Which leads to the second question: does language really evolve so fast? I was privileged to study under world-renowned conference interpreters who – and they would readily admit this – were themselves privileged enough to enter the market at a very favorable time in history (the latter half of the 20th century). What’s more, they got to travel constantly, live in different places where their languages were spoken, heck, even grew up doing this, since they were the sons and daughters of diplomats and dignitaries. A lot of the literature written in the field puts forward this admittedly elitist ideal, namely that one ought to travel a great deal and spend significant amounts of time in the countries in which their languages are spoken.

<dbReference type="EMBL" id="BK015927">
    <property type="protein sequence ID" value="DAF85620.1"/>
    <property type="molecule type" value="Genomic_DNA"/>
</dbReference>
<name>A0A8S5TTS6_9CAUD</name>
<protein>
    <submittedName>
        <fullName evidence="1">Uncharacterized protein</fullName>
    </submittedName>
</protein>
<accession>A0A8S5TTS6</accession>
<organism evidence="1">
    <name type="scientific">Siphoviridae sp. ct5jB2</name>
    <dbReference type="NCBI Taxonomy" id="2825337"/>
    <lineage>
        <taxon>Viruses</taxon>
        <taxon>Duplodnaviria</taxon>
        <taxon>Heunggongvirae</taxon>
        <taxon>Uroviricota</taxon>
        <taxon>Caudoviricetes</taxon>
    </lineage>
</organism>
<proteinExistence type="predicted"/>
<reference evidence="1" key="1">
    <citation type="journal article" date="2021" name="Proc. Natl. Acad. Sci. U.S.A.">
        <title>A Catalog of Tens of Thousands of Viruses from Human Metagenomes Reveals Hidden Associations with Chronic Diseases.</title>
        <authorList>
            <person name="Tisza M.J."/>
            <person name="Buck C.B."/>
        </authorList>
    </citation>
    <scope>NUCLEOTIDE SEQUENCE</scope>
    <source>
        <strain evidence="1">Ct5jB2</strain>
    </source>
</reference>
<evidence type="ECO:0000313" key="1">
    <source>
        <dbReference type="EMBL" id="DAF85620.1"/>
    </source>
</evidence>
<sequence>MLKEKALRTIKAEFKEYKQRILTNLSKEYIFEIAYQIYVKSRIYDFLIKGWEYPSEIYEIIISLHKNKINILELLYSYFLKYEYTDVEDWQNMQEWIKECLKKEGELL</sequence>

While I will be the first to encourage this sort of thing and will even concede that those who do so have a better chance at being the best – nothing replaces living in your language of choice 24/7 – this also overlooks the very great number of language professionals whose parents were not diplomats and who do not have thousands of extra dollars or five weeks of free time per year to go live in an Airbnb in Guangzhou, Amman, Bucharest, or Rio de Janeiro. And yet those for whom finances or circumstances are an impediment to travelling far or for very long are still held to the same professional standards and must keep their language skills top notch.